Cytologic Diagnosis of Lobular Carcinoma
of the Breast
Experience With 555 Patients in the Rene Huguenin Cancer Center
Emmanuelle Menet, MD
V? eronique Becette, MD
Marianne Briffod, MD
Department of Pathology, Ren? e Huguenin Center,
St. Cloud, France.
BACKGROUND. Fine-needle aspiration generally produces results that are not as
good for lobular carcinoma as the results for ductal carcinoma of the breast. In
this study, the authors evaluated their team’s performance in cytologic diagnosis of
lobular carcinoma over 11 years and analyzed the reasons for diagnostic failure.
METHODS. Cytologic findings were analyzed in 555 consecutive fine-needle cyto-
puncture specimens from women with palpable, invasive lobular carcinoma of
the breast. The authors also examined the influence of the cytologist’s experience,
the clinical tumor size, the histologic subtype, and the histologic grade on diag-
nostic performance. All negative samples were re-examined, along with all sam-
ples that had been obtained during the last year of the study, to refine the
morphologic description of lobular carcinoma.
RESULTS. Malignancy was diagnosed in 68.8% of specimens overall. The indivi-
dual pathologists diagnosed malignancy in from 44.4% to 81.1% of specimens,
depending on their experience. Diagnostic performance was correlated with clini-
cal tumor size, histologic grade, and histologic subtype, and correct diagnoses
were significantly more frequent in pleomorphic subtypes than in ‘‘classic’’ types.
Re-examination of all 32 negative specimens reduced the false-negative rate from
5.8% to 3.8%.
CONCLUSIONS. Despite the pitfalls associated with lobular carcinoma of the breast,
fine-needle cytopuncture remains a useful diagnostic tool before treatment. Fail-
ures can be reduced through experience and by better knowledge of cytologic fea-
tures. Cancer (Cancer Cytopathol) 2008;114:111–7. ? 2008 American Cancer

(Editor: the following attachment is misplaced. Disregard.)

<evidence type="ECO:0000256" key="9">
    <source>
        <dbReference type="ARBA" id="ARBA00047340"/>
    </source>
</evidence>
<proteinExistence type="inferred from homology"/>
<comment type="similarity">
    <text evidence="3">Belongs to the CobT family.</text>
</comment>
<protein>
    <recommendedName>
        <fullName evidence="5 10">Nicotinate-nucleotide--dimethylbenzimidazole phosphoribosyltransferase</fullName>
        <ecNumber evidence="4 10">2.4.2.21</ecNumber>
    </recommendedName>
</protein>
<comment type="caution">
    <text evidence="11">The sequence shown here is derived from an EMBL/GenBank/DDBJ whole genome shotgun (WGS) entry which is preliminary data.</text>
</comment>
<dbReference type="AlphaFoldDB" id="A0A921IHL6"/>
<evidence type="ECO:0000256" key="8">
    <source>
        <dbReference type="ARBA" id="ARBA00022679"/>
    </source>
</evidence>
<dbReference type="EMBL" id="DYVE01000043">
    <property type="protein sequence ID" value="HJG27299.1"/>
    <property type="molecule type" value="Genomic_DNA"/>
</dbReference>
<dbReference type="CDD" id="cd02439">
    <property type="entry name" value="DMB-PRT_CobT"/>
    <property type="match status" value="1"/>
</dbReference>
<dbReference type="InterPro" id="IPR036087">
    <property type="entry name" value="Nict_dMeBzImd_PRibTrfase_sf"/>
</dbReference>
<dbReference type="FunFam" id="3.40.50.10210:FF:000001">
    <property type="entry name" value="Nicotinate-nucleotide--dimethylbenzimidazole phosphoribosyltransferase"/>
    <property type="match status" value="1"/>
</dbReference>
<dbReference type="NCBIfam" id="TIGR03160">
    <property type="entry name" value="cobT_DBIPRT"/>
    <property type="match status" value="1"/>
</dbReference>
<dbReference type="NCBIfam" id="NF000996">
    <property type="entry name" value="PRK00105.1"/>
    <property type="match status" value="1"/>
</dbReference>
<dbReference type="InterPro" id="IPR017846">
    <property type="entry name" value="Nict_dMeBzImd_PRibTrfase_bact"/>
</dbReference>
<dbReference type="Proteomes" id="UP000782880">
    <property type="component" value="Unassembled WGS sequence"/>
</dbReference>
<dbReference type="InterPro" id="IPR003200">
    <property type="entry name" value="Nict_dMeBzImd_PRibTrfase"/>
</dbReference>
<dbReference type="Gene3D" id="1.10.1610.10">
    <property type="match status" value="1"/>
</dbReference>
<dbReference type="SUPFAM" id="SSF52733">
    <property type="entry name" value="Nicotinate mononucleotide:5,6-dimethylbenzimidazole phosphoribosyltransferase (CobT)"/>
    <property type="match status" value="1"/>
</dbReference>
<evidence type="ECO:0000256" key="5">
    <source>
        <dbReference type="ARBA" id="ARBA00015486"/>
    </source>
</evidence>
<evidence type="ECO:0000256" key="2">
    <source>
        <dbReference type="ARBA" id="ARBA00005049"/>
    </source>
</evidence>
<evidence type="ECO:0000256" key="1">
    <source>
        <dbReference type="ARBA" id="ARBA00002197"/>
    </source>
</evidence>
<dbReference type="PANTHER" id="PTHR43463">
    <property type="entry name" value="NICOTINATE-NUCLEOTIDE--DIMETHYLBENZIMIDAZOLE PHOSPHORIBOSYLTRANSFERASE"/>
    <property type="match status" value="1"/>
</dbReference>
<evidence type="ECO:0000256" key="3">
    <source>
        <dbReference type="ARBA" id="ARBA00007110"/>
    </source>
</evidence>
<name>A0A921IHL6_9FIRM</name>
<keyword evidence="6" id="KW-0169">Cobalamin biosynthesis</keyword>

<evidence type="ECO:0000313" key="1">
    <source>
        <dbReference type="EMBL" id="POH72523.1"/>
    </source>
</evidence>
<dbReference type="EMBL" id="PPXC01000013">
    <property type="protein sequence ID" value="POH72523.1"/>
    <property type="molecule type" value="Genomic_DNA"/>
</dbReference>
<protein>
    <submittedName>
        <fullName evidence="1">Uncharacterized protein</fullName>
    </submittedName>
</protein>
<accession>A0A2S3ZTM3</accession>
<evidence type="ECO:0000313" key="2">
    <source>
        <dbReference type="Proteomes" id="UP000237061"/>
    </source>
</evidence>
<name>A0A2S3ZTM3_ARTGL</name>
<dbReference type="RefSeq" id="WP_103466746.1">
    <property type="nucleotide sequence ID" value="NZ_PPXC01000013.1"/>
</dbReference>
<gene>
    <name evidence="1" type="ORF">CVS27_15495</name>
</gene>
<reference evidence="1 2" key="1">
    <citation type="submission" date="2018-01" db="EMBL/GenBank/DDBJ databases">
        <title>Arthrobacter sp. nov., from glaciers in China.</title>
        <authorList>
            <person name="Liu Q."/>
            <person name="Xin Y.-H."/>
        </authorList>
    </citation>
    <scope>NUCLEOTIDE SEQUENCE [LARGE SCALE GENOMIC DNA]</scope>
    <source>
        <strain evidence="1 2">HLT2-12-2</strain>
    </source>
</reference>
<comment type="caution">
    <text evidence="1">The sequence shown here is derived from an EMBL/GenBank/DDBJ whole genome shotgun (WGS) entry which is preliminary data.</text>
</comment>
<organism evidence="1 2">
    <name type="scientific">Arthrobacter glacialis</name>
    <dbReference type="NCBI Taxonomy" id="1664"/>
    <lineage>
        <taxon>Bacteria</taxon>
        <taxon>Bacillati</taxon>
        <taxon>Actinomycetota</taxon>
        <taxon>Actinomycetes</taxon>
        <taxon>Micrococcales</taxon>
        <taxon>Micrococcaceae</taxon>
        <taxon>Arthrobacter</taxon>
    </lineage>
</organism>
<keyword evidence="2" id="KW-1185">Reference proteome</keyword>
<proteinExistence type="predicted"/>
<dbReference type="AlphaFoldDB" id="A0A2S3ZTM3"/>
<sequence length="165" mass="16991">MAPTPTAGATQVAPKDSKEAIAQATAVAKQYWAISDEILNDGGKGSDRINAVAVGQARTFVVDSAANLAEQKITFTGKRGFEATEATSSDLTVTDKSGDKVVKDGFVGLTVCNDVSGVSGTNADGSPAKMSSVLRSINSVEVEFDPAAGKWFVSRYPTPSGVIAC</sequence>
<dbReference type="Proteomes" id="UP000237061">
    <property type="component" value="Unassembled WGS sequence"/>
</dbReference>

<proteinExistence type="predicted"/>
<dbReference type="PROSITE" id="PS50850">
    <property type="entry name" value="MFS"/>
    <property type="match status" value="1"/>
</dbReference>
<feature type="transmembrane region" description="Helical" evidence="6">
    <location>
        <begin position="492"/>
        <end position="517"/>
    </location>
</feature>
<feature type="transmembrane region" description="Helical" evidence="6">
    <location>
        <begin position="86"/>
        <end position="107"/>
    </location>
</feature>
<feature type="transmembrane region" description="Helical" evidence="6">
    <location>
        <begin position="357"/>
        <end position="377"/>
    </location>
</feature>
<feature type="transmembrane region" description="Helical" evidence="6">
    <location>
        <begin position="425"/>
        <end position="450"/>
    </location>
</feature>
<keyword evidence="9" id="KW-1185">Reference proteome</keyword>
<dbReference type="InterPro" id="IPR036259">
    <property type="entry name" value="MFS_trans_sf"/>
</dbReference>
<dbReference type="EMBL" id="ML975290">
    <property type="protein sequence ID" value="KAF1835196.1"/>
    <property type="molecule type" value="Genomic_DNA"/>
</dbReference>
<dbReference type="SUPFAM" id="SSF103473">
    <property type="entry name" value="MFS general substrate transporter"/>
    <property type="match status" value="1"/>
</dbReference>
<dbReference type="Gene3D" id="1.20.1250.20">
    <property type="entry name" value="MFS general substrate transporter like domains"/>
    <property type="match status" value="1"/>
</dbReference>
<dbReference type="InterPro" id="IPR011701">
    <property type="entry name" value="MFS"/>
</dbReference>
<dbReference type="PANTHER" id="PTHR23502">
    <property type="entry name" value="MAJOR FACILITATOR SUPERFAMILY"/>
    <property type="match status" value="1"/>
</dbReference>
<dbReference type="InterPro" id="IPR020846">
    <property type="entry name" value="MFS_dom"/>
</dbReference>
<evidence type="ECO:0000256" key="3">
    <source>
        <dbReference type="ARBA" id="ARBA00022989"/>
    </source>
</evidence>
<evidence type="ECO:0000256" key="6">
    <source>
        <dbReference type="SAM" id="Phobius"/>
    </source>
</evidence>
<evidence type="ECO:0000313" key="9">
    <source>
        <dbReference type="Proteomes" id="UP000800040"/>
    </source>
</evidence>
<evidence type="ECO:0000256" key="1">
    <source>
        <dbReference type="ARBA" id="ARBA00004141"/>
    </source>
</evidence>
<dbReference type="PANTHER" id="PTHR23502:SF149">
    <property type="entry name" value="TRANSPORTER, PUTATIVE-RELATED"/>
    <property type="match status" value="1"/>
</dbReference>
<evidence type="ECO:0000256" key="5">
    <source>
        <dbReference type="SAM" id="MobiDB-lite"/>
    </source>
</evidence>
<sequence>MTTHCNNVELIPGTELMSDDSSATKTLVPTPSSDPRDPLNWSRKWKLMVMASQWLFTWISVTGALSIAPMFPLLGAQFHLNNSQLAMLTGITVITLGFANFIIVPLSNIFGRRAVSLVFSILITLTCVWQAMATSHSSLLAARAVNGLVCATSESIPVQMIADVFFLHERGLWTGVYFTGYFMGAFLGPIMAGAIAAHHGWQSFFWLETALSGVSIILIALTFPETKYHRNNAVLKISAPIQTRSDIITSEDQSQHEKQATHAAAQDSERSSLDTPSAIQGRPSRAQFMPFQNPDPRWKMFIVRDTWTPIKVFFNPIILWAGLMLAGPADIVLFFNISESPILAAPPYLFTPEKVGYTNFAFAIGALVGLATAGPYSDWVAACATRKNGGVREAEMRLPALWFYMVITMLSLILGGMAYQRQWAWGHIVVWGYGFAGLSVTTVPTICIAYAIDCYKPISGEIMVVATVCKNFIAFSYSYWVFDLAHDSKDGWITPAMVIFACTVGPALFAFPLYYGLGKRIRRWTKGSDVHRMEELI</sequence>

KEYWORDS: breast, lobular carcinoma, fine-needle aspiration, cytologic diagnosis.
and inexpensive way of diagnosing malignancy in women with
palpable breast tumors. Coupled with physical examination and
imaging, as part of the triple diagnosis, FNA is used by many experi-
enced European and American teams with near-perfect sensitivity.1
However, FNA performs less well on certain types of cancer, includ-
ing lobular carcinoma of the breast.
Invasive lobular carcinoma, after ductal carcinoma, is the most
frequent type of breast cancer and accounts for approximately 5%
to 15% of cases.2Its incidence is increasing, especially because the
recognition of new subtypes that previously were categorized as
ductal carcinomas.3Lobular carcinoma not only has different mor-
phologic characteristics than ductal carcinoma, but it also has a dif-
ferent course, different clinical and radiologic features, and probably
qualifies for specific therapeutic management. FNA fails more fre-
ine-needle aspiration (FNA) is a rapid, safe, minimally invasive,
Address for reprints: Emmanuelle Menet, MD,
Service de Pathologie, Centre Ren? e Huguenin, 35,
rue Dailly, 92210 St. Cloud, France; Fax: (011)
33-1-47 11 15 16; E-mail: email@example.com
Received October 9, 2007; revision received
December 10, 2007; accepted December 19, 2007.
ª2008 American Cancer Society
Published online 25 February 2008 in Wiley InterScience (www.interscience.wiley.com).
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Cytologic Diagnosis of Lobular CA/Menet et al.117